Here are my Kerala Pictures - some aren't half bad!
More to come soon from Mumbai
Since I run the risk of alienating my small group of blog readers with two picture-less posts in a row, I have added some images from Google to spice up this post. My past week has not involved much "sightseeing" so my camera stayed in the bottom of my backpack. Rather than sightseeing I have spent the past week mulching trees, spreading compost, and sleeping in a thatched hut. Jess and I spent five days at Sadhana Forest in Auroville volunteering, although we felt more like guests in a low-rent guest house than full-fledged volunteers.
Before I give my impressions of Sadhana Forest, I should step back and try to describe the "universal community" of Auroville. Founded in 1969 and based on the teachings of Sri Aurobindo, a British educated Hindu guru, Auroville is an attempt to build a spiritual and universal community from the ground up - a very admirable goal born out of the 1960's counterculture movement. The community's mission is:
"To be a universal town where men and women of all countries are able to live in peace and progressive harmony above all creeds, all politics and all nationalities. The purpose of Auroville is to realise human unity."
This is a lofty mission and, with the risk of being called cynical, I have to label as a naive. There is also a new age-y feeling to which I have a difficult time relating. A prime example is the shown in the adjacent photo. This is the "Matrimandir" - a space age structure that is the "soul of Auroville". This over sized golden golfball holds the world's largest crystal which is used to facilitate meditation. Different strokes for different folks, I suppose. Despite my pessimism, I respect the work that is taking place in Auroville. The community is full of alternative schools, artists’ enclaves, environmental programs and alternative energy projects. My only reservations are based on my limited observations of the "Aurovillians" and their relationship to the local people who inhabit the villages surrounding Auroville. True to its mission, Auroville is home to people from over thirty nations. This makes for an interesting intercultural mix, but it is not as diverse as one might assume. Due to its spiritual roots, the community's inhabitants are all very like-minded. There is no problem with that, but the structure of Auroville also results in a community that is socio-economically homogeneous; becoming an Aurovillian requires money, more money than I or many Indians are able to obtain. I am not aware of the financial details involved in becoming an Aurovillian, so I don't want to defame it with a label of "classist" or "economic discrimination", but not just anyone can show up at the town hall and become a member for a variety of reasons. Over half of the community is of European descent, giving it a flavor that is different than anywhere else in India. Not that you don't see many Indians in Auroville, the town hires over 5,000 villagers a year as staff and contract labor. It just doesn't sit well with me, call it white guilt or the residue of colonialism, but after a week it still looked like economic exploitation. I hope I'm wrong, but no one convinced me otherwise.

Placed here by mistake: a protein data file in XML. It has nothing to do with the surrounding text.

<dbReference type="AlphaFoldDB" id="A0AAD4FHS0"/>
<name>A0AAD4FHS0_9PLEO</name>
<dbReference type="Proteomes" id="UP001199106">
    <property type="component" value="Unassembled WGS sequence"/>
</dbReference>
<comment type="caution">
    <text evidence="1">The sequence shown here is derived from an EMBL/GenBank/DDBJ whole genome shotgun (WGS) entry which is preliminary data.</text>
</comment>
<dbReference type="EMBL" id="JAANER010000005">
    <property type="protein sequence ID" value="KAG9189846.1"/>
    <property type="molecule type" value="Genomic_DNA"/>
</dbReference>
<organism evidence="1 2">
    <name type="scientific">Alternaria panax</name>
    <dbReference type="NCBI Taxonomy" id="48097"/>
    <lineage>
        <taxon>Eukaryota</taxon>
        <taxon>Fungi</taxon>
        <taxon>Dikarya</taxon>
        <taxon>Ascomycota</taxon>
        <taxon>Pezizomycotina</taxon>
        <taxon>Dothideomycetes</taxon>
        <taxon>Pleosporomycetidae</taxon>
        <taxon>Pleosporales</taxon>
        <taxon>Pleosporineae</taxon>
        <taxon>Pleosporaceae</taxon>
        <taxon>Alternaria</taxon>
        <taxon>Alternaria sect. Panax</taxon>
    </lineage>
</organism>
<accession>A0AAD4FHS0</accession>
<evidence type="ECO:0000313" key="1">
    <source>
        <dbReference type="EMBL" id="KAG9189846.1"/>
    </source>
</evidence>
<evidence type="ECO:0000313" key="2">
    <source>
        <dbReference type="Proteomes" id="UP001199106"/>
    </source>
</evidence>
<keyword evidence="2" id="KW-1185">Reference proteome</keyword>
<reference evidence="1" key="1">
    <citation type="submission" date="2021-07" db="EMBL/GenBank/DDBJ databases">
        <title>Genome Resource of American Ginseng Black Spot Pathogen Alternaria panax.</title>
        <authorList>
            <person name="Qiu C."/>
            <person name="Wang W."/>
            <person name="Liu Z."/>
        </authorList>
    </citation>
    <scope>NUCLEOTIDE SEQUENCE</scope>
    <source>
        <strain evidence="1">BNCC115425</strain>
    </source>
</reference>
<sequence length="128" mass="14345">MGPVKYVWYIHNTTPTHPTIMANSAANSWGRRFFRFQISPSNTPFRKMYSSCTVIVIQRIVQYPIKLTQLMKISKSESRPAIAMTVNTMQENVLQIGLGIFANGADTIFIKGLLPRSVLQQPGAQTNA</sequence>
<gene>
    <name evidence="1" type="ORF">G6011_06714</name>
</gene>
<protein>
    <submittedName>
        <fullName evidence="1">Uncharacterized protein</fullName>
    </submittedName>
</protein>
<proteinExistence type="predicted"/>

Sadhana Forest is one of Auroville's newer environmental projects which aims to reforest a badly degraded tract of land. The project began in 2003 and has already made a huge impact on the landscape; once desolate land is now green with foliage and the water table has risen an astounding 6 meters. The knowledge of this success gave Jess and I high expectations for our proposed 2 week stay, but unfortunately the reality wasn't as grand as we had hoped. Unlike most WWOOFing farms, Sadhana Forest charges guests 150 Rupees ($3) a day to cover food. Fair enough, no one wants to be a financial drain on a philanthropic organization. The facilities, which utilize alternative energy sources and environmentally sustainable features, are very interesting. All the electricity is generated through photovoltaic panels, no waste water is wasted, food waste is used as compost, and human excrement is used as fertilizer. Yes, human poo on the garden, which means no toilet. Honestly I didn't mind the composting system, when used properly (keeping urine and feces separate and using sawdust to absorb any excess moisture and odor) it is not as unpleasant as it may seem. The best part of the entire experience was the work. We spent the early morning, before the southern sun heats things up, mulching trees and planting vegetables in the garden. The work was not too strenuous and it was very rewarding.
Unfortunately, the rest of our experience was not so positive. The project is quite large by most standards with over 50 volunteers currently living, working, and eating at the site. I found this troubling for two reasons. First, it makes the entire experience rather impersonal. We never got a chance to meet many people and many interactions were anonymous and detached. This is not what I expected at an organic farm/reforestation project. Second, I am not convinced that the facilities are ready to handle so many people. Illness seemed to be quite common (although we were reassured that this issue was being dealt with) and space was a little tight. All in all, Jess and I didn't feel comfortable and decided to leave early.
Our disappointment was very short lived as we hopped on a bus and arrived in one of India's most beautiful beach side communities - Mamalapurim. The beach is long and clean and there are more cheap seafood restaurants than you can shake a prawn at - but the best part is our room overlooking the beach with a constant sea breeze and veranda. How much will this gluttonous luxury set us back? Less than $10 a day (meals and all) for the both of us. God bless India.
Happy New Year and I promise to have pictures next time!